Author(s): Birch JR, Racher AJ
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Abstract The clinical and commercial success of monoclonal antibodies has led to the need for very large-scale production in mammalian cell culture. This has resulted in rapid expansion of global manufacturing capacity , an increase in size of reactors (up to 20,000 L) and a greatly increased effort to improve process efficiency with concomitant manufacturing cost reduction. This has been particularly successful in the upstream part of the process where productivity of cell cultures has improved 100 fold in the last 15 years. This success has resulted from improvements in expression technology and from process optimisation, especially the development of fed-batch cultures. In addition to improving process/cost efficiencies, a second key area has been reducing the time taken to develop processes and produce the first material required for clinical testing and proof-of-principle. Cell line creation is often the slowest step in this stage of process development. This article will review the technologies currently used to make monoclonal antibodies with particular emphasis on mammalian cell culture. Likely future trends are also discussed.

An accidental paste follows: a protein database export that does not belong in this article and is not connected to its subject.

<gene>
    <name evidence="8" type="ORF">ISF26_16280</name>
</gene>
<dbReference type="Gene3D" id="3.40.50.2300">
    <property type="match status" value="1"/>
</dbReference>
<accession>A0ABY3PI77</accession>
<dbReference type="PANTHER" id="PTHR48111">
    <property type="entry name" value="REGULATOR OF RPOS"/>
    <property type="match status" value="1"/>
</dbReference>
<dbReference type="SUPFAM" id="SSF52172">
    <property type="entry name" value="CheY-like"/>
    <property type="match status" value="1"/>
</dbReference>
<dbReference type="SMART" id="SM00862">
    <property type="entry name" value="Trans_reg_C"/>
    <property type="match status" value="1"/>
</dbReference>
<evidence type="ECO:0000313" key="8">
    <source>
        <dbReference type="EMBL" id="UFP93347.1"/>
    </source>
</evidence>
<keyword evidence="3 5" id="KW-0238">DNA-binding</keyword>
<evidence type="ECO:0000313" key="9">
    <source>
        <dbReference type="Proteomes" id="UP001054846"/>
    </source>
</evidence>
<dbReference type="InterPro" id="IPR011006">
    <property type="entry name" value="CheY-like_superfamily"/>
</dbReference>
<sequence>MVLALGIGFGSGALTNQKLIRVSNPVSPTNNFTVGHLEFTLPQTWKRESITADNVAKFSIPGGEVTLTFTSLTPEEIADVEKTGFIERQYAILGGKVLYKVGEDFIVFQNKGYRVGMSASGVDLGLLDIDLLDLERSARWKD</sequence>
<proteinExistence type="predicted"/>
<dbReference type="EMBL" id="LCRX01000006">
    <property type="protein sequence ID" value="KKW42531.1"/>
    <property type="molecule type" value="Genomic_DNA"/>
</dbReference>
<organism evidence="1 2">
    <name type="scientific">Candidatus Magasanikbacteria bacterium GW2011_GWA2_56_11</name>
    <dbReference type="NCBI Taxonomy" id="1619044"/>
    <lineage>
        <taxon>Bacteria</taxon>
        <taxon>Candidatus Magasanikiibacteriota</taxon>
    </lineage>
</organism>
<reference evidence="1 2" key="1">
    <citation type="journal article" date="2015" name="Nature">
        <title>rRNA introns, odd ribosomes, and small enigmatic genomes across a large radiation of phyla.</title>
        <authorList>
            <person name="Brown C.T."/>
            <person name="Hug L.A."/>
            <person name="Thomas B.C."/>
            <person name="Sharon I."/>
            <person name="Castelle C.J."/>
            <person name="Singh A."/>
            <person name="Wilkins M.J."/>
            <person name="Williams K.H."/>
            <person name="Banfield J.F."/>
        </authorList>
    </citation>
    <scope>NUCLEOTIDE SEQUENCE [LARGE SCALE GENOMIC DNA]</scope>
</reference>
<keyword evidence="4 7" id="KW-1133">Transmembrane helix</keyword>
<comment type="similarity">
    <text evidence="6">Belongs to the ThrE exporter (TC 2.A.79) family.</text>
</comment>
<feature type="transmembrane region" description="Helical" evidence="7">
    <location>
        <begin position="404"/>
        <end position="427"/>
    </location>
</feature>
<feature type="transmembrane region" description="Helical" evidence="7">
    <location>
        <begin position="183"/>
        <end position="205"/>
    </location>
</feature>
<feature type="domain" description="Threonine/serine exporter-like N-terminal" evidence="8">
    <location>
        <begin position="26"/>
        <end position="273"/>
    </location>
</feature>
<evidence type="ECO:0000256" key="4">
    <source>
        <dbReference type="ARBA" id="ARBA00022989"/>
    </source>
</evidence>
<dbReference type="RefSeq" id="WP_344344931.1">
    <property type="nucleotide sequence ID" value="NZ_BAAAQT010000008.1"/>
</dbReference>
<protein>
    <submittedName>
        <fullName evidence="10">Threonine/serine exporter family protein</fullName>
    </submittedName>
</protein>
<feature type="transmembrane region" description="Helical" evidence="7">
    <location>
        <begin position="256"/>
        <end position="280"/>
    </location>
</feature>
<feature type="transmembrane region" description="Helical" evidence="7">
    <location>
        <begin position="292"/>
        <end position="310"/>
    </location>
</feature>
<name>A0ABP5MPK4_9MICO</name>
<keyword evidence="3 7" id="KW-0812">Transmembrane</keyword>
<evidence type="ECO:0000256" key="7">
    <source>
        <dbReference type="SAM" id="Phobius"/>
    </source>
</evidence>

This article was published in Adv Drug Deliv Rev
and referenced in Journal of Proteomics & Bioinformatics